Policies and practices of Chamorro cultural narratives in the community and schools of Guam

Persistent Link:
http://hdl.handle.net/10150/284054
Title:
Policies and practices of Chamorro cultural narratives in the community and schools of Guam
Author:
Indalecio, Agnes Rose Espinosa
Issue Date:
1999
Publisher:
The University of Arizona.
Rights:
Copyright © is held by the author. Digital access to this material is made possible by the University Libraries, University of Arizona. Further transmission, reproduction or presentation (such as public display or performance) of protected items is prohibited except with permission of the author.
Abstract:
In this study, I use aspects of ethnography to explore the role of cultural narratives in the educational experiences and daily life of the Chamorro people. The major method of collecting the data used in this study included official documents, interviews, and written surveys. These different sets of data collection allowed me to cross-check the data to triangulate the evidence and to refine and validate the study. The Chamorro culture and language still exist. However, the majority of homes are practicing an Americanized lifestyle because of the influences from the United States since their invasion in the 1800s. There has been a shift from the teaching of the history, culture, language, values, and stories of the Chamorro people from the home to the school. Data show that informants agree that teachers across all disciplines should implement cultural narratives into their teaching. The University of Guam and the Guam Community College need to add courses specializing in the Chamorro culture and make this part of the requirements for earned degrees in Elementary, Secondary, and Special Education. Participants agree that cultural narratives support Chamorro values and should be visible in all public and private schools from kindergarten through higher education. The main conclusions include (1) Guam does not have a set written policy for Chamorro cultural narratives although it is an accepted and recognized part of the Chamorro curriculum, (2) the Chamorro cultural narratives should be emphasized more and expanded across the standard curriculum for all grade levels, K-12, (3) the community, the family and the school must work more collaboratively and find more innovative ways to maintain the language and culture of the Chamorro people, and (4) Chamorro narratives should be implemented in both public and private schools.
Type:
text; Dissertation-Reproduction (electronic)
Keywords:
Anthropology, Cultural.; Education, Social Sciences.; Education, Curriculum and Instruction.
Degree Name:
Ph.D.
Degree Level:
doctoral
Degree Program:
Graduate College; Language, Reading and Culture
Degree Grantor:
University of Arizona
Advisor:
Goodman, Yetta M.

Full metadata record

DC FieldValue Language
dc.language.isoen_USen_US
dc.titlePolicies and practices of Chamorro cultural narratives in the community and schools of Guamen_US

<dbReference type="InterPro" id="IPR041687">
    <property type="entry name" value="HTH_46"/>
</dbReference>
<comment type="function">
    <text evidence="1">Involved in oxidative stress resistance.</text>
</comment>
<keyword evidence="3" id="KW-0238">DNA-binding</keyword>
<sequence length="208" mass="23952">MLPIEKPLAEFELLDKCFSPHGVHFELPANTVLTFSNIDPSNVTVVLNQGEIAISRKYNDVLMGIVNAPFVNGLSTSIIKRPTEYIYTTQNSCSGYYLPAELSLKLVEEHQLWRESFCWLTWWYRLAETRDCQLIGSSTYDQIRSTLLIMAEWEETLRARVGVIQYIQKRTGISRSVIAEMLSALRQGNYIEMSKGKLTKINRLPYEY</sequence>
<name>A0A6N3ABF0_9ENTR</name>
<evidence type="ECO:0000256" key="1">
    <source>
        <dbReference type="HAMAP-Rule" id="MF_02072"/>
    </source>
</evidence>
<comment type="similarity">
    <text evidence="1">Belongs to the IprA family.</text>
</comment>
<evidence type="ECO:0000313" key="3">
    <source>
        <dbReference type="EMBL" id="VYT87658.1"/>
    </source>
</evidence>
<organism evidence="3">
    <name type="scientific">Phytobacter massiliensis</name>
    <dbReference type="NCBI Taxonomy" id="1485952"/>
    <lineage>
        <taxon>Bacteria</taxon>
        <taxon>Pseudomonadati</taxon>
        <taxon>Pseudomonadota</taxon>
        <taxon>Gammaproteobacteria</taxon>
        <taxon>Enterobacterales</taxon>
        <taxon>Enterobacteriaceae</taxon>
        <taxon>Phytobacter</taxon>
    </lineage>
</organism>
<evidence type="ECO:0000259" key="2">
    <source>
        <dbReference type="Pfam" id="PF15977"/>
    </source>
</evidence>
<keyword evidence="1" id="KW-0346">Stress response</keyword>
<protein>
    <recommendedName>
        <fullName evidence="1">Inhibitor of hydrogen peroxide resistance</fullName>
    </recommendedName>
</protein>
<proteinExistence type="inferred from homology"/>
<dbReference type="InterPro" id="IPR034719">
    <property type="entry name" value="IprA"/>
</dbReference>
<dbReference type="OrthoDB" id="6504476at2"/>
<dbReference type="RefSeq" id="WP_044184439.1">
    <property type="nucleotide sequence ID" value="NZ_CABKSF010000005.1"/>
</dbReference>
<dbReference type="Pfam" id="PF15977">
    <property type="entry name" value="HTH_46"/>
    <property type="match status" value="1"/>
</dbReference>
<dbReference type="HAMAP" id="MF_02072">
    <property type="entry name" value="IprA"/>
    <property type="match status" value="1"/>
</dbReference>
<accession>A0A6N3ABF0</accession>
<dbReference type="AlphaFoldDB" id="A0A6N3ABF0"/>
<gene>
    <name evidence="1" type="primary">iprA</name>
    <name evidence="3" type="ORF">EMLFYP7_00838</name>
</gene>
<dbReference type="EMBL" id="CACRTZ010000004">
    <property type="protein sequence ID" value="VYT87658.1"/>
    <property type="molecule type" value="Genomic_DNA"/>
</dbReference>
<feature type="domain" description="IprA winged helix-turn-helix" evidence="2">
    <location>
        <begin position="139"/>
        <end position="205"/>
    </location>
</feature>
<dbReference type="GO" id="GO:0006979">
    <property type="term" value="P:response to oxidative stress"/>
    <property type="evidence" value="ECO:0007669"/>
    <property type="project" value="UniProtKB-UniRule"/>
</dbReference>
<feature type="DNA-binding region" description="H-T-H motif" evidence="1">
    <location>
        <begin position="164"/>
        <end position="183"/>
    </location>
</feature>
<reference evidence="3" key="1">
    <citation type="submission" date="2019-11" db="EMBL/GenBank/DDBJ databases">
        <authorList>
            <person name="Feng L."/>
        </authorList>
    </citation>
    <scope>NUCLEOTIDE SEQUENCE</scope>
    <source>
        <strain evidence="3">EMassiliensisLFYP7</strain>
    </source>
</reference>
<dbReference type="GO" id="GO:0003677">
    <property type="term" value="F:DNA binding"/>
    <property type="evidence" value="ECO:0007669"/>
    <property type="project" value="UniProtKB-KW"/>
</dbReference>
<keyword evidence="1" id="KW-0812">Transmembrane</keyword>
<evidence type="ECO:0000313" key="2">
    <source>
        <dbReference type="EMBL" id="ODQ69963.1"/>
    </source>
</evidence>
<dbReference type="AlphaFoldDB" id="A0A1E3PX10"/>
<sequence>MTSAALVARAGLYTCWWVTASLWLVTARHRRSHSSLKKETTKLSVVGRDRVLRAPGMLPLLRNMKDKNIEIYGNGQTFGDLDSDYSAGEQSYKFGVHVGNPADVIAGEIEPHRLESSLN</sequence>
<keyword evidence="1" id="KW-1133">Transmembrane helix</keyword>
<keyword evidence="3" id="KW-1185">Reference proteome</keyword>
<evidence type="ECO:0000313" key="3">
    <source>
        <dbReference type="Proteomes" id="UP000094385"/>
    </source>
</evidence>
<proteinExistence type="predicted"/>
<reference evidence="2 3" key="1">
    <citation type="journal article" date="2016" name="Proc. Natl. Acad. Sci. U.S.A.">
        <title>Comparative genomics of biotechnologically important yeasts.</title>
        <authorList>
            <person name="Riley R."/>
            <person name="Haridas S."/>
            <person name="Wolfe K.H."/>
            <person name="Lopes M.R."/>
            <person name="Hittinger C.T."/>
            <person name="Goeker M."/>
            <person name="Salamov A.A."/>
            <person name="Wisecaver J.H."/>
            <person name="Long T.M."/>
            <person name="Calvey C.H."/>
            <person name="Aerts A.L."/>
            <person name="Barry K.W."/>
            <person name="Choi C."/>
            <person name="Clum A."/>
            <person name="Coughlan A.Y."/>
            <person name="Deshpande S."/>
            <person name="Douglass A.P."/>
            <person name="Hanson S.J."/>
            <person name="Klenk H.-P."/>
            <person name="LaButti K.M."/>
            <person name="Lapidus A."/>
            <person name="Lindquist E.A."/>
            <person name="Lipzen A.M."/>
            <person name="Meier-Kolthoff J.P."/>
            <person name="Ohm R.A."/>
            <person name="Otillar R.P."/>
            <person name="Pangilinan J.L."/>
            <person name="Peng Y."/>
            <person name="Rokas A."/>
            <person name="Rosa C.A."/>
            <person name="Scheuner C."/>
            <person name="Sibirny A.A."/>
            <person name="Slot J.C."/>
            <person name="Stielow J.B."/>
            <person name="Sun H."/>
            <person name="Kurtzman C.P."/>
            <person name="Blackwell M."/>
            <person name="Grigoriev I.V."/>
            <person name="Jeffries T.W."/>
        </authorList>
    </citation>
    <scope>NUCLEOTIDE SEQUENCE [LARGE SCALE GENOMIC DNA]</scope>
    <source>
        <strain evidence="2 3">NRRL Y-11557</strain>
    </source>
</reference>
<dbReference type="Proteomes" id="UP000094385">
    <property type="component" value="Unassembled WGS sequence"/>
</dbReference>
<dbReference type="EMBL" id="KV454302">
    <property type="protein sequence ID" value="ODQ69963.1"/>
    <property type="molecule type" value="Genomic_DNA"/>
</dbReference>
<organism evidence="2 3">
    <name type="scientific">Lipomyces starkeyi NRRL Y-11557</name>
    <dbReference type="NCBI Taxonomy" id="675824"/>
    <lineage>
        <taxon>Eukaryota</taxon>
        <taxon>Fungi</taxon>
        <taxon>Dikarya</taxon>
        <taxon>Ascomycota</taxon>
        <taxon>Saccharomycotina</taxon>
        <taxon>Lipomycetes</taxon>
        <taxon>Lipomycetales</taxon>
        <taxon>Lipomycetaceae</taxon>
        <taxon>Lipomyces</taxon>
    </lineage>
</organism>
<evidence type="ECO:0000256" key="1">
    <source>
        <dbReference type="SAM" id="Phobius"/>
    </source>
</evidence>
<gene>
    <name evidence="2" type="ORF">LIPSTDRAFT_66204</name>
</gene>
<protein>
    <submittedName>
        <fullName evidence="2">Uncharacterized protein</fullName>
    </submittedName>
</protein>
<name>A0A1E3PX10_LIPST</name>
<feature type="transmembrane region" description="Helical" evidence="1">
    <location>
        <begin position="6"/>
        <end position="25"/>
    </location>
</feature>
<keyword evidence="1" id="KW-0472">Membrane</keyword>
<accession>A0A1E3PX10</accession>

dc.creatorIndalecio, Agnes Rose Espinosaen_US
dc.contributor.authorIndalecio, Agnes Rose Espinosaen_US
dc.date.issued1999en_US
dc.publisherThe University of Arizona.en_US
dc.rightsCopyright © is held by the author. Digital access to this material is made possible by the University Libraries, University of Arizona. Further transmission, reproduction or presentation (such as public display or performance) of protected items is prohibited except with permission of the author.en_US
dc.description.abstractIn this study, I use aspects of ethnography to explore the role of cultural narratives in the educational experiences and daily life of the Chamorro people. The major method of collecting the data used in this study included official documents, interviews, and written surveys. These different sets of data collection allowed me to cross-check the data to triangulate the evidence and to refine and validate the study. The Chamorro culture and language still exist. However, the majority of homes are practicing an Americanized lifestyle because of the influences from the United States since their invasion in the 1800s. There has been a shift from the teaching of the history, culture, language, values, and stories of the Chamorro people from the home to the school. Data show that informants agree that teachers across all disciplines should implement cultural narratives into their teaching. The University of Guam and the Guam Community College need to add courses specializing in the Chamorro culture and make this part of the requirements for earned degrees in Elementary, Secondary, and Special Education. Participants agree that cultural narratives support Chamorro values and should be visible in all public and private schools from kindergarten through higher education. The main conclusions include (1) Guam does not have a set written policy for Chamorro cultural narratives although it is an accepted and recognized part of the Chamorro curriculum, (2) the Chamorro cultural narratives should be emphasized more and expanded across the standard curriculum for all grade levels, K-12, (3) the community, the family and the school must work more collaboratively and find more innovative ways to maintain the language and culture of the Chamorro people, and (4) Chamorro narratives should be implemented in both public and private schools.en_US
dc.typetexten_US
dc.typeDissertation-Reproduction (electronic)en_US
dc.subjectAnthropology, Cultural.en_US
dc.subjectEducation, Social Sciences.en_US
dc.subjectEducation, Curriculum and Instruction.en_US
thesis.degree.namePh.D.en_US
thesis.degree.leveldoctoralen_US
thesis.degree.disciplineGraduate Collegeen_US
thesis.degree.disciplineLanguage, Reading and Cultureen_US
thesis.degree.grantorUniversity of Arizonaen_US
dc.contributor.advisorGoodman, Yetta M.en_US
dc.identifier.proquest9960254en_US
dc.identifier.bibrecord.b40274366en_US
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